Portal de la Cultura de América Latina y el Caribe
The Curagua of Aguasay is now Heritage of Humanity
 
 
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  Siguiente Vista de Noticias
 
2 December 2015/ CDC Press

The traditional knowledge and technologies relating to the growing and processing of the curagua is the new element representing the Bolivarian Republic of Venezuela inscribed on the UNESCO Representative List of the Intangible Cultural Heritage of Humanity in 2015. The decision was unanimously adopted by Organization’s Intergovernmental Committee for the Safeguarding of the Intangible Cultural Heritage at its tenth annual session in Namibia.

The representation from Venezuela, composed of the artisan Ramona Chauran de Aguasay, the President of the Centre for Cultural Diversity, Benito Irady, anthropologists María Ismenia Toledo and Víctor Rago, and the photographer Rafael Salvatore, together with the Ambassador of Venezuela to Namibia, Juan Carlos Barrios, were present at the deliberations in the city of Windhoek.

The delegation expressed its appreciation for the decision of adopting all the criteria previously established by the Evaluation Body, which recognizes the way state-community integration is practiced in our country in relation to living heritage and respect for human rights. This expression, inscribed on the Representative List, specifically attests to the interculturalism consolidating the creative capacities of our people.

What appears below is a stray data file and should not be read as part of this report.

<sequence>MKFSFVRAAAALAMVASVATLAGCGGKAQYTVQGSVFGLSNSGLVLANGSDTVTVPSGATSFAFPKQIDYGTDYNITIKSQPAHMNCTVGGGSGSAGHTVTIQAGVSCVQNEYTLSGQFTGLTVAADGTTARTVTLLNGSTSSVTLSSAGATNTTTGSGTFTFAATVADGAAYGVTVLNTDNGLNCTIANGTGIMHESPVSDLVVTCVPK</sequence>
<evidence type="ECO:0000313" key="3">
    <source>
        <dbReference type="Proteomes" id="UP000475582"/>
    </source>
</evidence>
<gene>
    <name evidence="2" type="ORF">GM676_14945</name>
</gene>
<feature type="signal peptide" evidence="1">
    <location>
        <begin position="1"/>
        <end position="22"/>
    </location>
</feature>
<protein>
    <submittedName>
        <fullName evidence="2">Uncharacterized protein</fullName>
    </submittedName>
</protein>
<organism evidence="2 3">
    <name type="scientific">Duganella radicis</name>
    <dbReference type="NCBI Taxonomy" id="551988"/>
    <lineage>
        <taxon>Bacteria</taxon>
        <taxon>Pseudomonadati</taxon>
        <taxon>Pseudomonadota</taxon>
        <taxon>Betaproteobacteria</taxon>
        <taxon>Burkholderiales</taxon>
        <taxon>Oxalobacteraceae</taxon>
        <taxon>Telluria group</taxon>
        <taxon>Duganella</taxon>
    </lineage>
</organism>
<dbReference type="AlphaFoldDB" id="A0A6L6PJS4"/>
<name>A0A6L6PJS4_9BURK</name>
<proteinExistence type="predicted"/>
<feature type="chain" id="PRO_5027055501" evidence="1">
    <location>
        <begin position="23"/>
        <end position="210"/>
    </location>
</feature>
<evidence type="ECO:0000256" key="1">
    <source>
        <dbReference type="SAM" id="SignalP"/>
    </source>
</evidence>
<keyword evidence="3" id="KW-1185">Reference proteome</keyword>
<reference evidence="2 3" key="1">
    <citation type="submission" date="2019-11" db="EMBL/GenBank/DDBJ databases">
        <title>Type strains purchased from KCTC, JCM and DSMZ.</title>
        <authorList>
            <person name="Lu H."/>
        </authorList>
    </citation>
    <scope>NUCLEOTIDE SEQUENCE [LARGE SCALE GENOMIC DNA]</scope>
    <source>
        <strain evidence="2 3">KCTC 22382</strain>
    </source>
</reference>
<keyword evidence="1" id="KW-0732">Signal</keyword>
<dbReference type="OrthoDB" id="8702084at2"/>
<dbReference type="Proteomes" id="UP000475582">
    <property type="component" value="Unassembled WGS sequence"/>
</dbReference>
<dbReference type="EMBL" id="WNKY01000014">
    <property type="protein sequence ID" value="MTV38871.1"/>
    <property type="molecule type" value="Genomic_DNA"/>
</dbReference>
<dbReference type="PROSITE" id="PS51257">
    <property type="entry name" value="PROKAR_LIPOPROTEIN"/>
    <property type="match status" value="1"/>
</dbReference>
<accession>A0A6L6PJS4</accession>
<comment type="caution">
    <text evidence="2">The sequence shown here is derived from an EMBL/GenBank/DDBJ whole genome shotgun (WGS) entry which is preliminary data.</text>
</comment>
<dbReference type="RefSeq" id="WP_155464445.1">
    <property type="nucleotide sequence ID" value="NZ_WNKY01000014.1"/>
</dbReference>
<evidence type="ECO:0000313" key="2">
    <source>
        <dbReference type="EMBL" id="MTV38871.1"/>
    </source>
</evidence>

The governmental and community experiences to secure the safeguarding of the knowledge and technologies relating to the growing and processing of the curagua have been strengthened by UNESCO’s just interpretation of the file submitted. Its greatest value lies in the leading role played by a people committed to maintaining this legacy for future generations.

On Wednesday, 2 December, after the nominations were examined, a process that lasted until 6 p.m. (local time), the jury members recognized and congratulated the Bolivarian Republic of Venezuela, a ceremony followed by a prolonged applause. The artisan Ramona Chauran and the President of the Centre for Cultural Diversity, Benito Irady, approached the UNESCO authorities and gave them publications corresponding to the nomination as well as a sample of the fibre and the material woven with curagua, gifts that were warmly received by the Chairperson of the session in Namibia, H.M. Trudie Amalungo, and by the Secretary of the Convention, Cécile Duvelle.

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